Mitt Romney to lay out foreign policy, national security agenda (+video)
Following a series of rhetorical stumbles, Mitt Romney is scheduled to lay out his more muscular foreign policy and national security agenda at the Virginia Military Institute Monday. But is it really all that different from President Obama's?
When Mitt Romney gives what‚Äôs being billed as a major foreign policy speech at the Virginia Military Institute Monday, it‚Äôll be a chance for the Republican challenger to demonstrate his bona fides as would-be leader of the free world and US commander-in-chief. And, it might be added, to get beyond a series of stumbles critics say have demonstrated his lack of experience and insensitivity to the subtleties of diplomacy and national security.
The VMI speech in Lexington, Va.,¬†promises to lay out the ‚Äústark contrast‚ÄĚ between Mr. Romney's ‚Äúvision for a strong foreign policy and the failed record of President Obama,‚ÄĚ according to the Romney campaign.¬†‚ÄúWhere President Obama has shown weakness, a Romney Administration will demonstrate strength and resolve. Where President Obama has shown equivocation, a Romney Administration will demonstrate clarity and never hesitate to speak out for American values.‚ÄĚ
Aside from those generalities, Romney so far has offered few specifics ‚Äď some of which in retrospect he may wish he hadn‚Äôt uttered.
Among Romney‚Äôs ‚Äúrecord of ¬†diplomatic stumbles‚ÄĚ as chronicled by the AP: Calling Russia ‚Äď not China or Iran ‚Äď American‚Äôs main global adversary; criticizing Britain over its preparations for the London Olympic Games; declaring Jerusalem the capital of Israel, which US administrations (Republican as well as Democrat) have refused to accept given Palestinian claims to the ancient city.
More recently, Romney made what many analysts ‚Äď including many Republicans ‚Äď found to be snap and intemperate comments in the middle of a diplomatic crisis across North Africa and the Middle East tied to a crude YouTube video disparaging of the Prophet Muhammad.
Two things Romney promises: A stronger US military and closer ties with Israel, including what sounds like a more threatening attitude toward Iran‚Äôs nuclear program. Romney‚Äôs personal relationship with Israeli Prime Minister Benjamin Netanyahu goes back many years to when they had business dealings in Boston. The largest donor to Super PACs supporting Romney is casino magnate and billionaire Sheldon Adelson, a strong supporter of Zionism.
In a Wall Street Journal op-ed column last week, Romney stressed the importance of ‚Äúplacing no daylight between the United States and Israel.‚ÄĚ
There‚Äôs no doubt that he deeply believes this, as do many conservatives (including evangelical Christians).
But there‚Äôs a strong political element here as well. Among Jewish voters in 2008, Obama won an overwhelming 78 percent, according to exit polls. This year, the GOP is trying hard to win a larger percentage of such voters.
‚ÄúThe¬†Republican Jewish Coalition ‚Ä¶ has begun spending $6.5 million on an air-and-ground strategy to reach Jewish voters who may view Mr. Obama as unreliable on the question of¬†Israel‚Äôs security,‚ÄĚ the New York Times reported recently.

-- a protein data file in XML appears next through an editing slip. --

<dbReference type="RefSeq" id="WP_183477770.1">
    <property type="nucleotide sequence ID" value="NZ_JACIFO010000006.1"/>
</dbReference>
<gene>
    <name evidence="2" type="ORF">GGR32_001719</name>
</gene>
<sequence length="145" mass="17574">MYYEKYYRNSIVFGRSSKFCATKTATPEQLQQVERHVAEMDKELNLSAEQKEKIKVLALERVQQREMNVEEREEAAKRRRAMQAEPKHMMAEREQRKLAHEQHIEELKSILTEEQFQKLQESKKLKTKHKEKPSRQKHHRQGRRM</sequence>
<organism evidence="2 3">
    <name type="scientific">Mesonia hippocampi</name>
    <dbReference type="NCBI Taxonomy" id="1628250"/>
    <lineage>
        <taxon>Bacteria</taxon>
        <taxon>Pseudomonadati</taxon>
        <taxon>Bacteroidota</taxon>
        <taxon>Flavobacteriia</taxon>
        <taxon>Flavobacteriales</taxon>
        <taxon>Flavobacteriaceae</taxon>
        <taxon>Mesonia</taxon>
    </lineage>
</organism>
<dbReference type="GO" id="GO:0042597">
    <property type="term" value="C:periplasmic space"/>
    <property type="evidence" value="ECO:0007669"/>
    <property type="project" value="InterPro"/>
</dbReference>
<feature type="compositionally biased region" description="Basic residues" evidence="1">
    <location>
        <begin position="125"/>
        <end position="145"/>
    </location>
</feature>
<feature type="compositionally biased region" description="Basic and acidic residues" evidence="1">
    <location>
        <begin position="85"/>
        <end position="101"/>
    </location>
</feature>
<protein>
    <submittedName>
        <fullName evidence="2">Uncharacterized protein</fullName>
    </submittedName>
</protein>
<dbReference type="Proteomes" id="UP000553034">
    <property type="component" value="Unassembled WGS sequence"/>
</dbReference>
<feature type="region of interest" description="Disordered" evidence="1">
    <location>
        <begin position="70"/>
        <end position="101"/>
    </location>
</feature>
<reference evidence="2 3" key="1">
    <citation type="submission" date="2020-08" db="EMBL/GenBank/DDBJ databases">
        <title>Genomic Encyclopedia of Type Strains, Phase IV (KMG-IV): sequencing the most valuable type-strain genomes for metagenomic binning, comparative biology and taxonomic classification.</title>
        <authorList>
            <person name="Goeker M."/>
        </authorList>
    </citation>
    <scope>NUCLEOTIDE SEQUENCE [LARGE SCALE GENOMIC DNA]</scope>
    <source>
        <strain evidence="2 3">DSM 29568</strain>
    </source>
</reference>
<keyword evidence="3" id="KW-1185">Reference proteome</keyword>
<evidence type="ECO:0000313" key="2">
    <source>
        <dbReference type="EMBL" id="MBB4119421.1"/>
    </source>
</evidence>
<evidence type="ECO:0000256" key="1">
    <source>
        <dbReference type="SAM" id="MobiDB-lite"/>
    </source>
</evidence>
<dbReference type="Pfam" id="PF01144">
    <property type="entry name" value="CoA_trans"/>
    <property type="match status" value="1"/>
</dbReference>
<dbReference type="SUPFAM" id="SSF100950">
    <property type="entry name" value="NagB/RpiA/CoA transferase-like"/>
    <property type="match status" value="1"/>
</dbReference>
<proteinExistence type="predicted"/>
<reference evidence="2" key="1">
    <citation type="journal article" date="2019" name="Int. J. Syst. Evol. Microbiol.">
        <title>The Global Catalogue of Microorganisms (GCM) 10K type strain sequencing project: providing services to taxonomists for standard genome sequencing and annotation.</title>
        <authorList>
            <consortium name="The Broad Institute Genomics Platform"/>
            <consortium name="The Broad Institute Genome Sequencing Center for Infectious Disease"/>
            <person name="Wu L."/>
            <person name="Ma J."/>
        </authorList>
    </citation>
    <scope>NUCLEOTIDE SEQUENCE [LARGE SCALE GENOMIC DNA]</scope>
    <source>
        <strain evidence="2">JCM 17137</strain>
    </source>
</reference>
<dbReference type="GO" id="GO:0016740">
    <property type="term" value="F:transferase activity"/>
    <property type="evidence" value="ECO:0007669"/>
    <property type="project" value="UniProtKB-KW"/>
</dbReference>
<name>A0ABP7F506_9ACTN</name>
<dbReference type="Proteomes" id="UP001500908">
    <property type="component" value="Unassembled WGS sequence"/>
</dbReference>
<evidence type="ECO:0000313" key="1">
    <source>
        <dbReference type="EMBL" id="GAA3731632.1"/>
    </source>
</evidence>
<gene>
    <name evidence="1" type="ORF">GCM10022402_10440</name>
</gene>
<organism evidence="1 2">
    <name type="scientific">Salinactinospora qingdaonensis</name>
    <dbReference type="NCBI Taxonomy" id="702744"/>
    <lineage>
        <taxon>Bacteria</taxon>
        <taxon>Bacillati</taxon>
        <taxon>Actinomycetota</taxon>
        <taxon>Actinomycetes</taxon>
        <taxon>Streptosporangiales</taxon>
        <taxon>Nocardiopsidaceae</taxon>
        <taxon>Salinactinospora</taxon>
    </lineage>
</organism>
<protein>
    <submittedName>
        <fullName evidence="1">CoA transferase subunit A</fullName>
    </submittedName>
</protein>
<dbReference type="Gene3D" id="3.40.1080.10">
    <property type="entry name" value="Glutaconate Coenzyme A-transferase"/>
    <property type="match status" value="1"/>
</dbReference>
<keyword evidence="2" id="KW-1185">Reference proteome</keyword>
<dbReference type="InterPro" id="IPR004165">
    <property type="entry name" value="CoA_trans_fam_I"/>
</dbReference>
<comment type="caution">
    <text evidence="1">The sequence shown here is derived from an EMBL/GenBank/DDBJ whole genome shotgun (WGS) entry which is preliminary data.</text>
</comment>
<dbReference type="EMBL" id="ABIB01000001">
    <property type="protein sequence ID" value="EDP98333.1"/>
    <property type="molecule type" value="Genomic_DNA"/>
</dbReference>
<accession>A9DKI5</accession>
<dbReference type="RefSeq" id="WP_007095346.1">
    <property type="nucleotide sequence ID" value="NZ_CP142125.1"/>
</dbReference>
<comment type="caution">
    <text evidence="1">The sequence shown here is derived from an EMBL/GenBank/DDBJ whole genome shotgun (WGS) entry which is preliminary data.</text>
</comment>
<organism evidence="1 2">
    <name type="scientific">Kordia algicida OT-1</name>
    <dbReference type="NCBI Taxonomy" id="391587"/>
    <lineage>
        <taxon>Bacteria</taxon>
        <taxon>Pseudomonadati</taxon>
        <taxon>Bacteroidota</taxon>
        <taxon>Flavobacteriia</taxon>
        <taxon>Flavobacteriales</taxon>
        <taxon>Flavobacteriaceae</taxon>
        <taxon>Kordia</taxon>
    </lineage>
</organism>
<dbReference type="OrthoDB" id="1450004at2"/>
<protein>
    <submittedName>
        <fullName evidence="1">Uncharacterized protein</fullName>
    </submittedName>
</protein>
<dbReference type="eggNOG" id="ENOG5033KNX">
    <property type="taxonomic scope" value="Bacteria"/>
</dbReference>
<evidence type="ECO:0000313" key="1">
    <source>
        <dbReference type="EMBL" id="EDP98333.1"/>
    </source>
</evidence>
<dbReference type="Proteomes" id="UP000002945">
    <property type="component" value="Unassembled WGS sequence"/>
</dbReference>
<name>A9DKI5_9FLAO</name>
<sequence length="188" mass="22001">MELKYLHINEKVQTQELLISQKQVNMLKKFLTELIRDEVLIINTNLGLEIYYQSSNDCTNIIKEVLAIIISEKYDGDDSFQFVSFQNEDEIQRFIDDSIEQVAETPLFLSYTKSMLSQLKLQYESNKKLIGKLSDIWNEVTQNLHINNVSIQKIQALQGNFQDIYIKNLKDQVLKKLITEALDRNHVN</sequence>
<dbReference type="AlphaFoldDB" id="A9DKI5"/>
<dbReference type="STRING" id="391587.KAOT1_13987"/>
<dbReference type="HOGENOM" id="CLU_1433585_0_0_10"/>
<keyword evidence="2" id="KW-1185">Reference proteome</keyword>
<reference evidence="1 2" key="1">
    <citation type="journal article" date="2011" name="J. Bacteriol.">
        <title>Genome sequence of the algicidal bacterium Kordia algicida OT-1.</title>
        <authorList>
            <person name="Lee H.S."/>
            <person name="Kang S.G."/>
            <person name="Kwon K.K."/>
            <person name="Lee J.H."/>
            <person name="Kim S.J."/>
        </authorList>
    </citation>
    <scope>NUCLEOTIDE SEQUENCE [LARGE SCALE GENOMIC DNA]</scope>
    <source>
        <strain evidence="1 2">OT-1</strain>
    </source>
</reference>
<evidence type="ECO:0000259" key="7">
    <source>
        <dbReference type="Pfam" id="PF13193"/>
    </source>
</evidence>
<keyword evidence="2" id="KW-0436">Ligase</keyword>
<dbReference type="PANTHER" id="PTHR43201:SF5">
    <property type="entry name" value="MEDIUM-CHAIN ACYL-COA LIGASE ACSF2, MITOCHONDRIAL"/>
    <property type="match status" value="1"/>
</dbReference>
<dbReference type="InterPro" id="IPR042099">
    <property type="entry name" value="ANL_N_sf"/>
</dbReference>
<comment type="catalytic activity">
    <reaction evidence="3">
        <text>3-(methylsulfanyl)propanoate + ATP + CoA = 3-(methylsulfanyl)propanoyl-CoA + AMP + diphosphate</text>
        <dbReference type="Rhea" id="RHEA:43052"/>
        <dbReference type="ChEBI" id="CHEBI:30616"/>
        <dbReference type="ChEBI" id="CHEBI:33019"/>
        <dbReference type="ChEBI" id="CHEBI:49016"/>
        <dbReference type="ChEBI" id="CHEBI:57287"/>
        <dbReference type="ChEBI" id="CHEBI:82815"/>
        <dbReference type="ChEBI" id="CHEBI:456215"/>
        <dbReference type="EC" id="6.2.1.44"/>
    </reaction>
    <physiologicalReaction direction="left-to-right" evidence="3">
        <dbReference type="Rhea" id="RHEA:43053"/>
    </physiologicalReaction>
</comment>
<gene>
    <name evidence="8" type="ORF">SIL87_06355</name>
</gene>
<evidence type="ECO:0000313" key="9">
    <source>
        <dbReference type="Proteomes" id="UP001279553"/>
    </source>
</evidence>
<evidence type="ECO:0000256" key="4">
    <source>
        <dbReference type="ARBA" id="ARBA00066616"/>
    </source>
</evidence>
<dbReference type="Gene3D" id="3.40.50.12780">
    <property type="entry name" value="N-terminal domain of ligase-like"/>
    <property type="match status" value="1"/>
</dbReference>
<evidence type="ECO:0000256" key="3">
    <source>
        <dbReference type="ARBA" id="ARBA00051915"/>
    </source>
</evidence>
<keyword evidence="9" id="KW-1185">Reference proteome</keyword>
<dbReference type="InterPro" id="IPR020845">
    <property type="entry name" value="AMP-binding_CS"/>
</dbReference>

When the dynamic Rep. Paul Ryan, chairman of the House Budget Committee, was named Romney‚Äôs running mate, it was widely noted that neither man had any foreign affairs experience. Neither did Obama when he took office as President, although Vice President Joe Biden had spent more than a decade as Chairman or Ranking Member of the Senate Foreign Relations Committee.
Democrats and some pundits have expressed concern about the number of neoconservatives now advising Romney, warning that a Romney administration might look a lot like that of George W. Bush and Dick Cheney.
But James Lindsay, senior vice president of the Council on Foreign Relations, argues that ‚ÄúRomney‚Äôs foreign policy would likely end up looking a lot like Obama‚Äôs no matter how much hand waving and table thumping you witness over the next month.‚ÄĚ
‚ÄúFirst, foreign policy is hard to change,‚ÄĚ he blogged the other day. ‚ÄúPresidents don‚Äôt make it solely as they please. They instead confront complex realities abroad and difficult politics at home that greatly narrow their choices.‚ÄĚ
‚ÄúSecond, despite the harsh campaign rhetoric and partisan jabs, Obama‚Äôs and Romney‚Äôs foreign policy views are broadly similar,‚ÄĚ Mr. Lindsay writes. ‚ÄúRomney is not Ron Paul. He is an internationalist with a strong pragmatic streak ‚Äď much like Obama.
‚ÄúThird, while Romney hasn‚Äôt offered many specific foreign policy prescriptions, the ones he has offered look a lot like Obama‚Äôs,‚ÄĚ he writes. ‚ÄúThe governor sees the need to draw down U.S. troops in Afghanistan, favors tougher sanctions to halt Iran‚Äôs nuclear program, and offers Syrian rebels kind words but no direct U.S. military support. In other words, current White House policy.‚ÄĚ
‚ÄúThe candidates are less stark alternatives than variations on a theme, and a basket of tough foreign policy problems awaits whoever wins on November 6,‚ÄĚ Lindsay concludes. ‚ÄúIf that turns out to be Mitt Romney, he will quickly discover what Obama already knows: what is easy to promise on the campaign trail turns out to be exceedingly difficult to deliver once in office.‚ÄĚ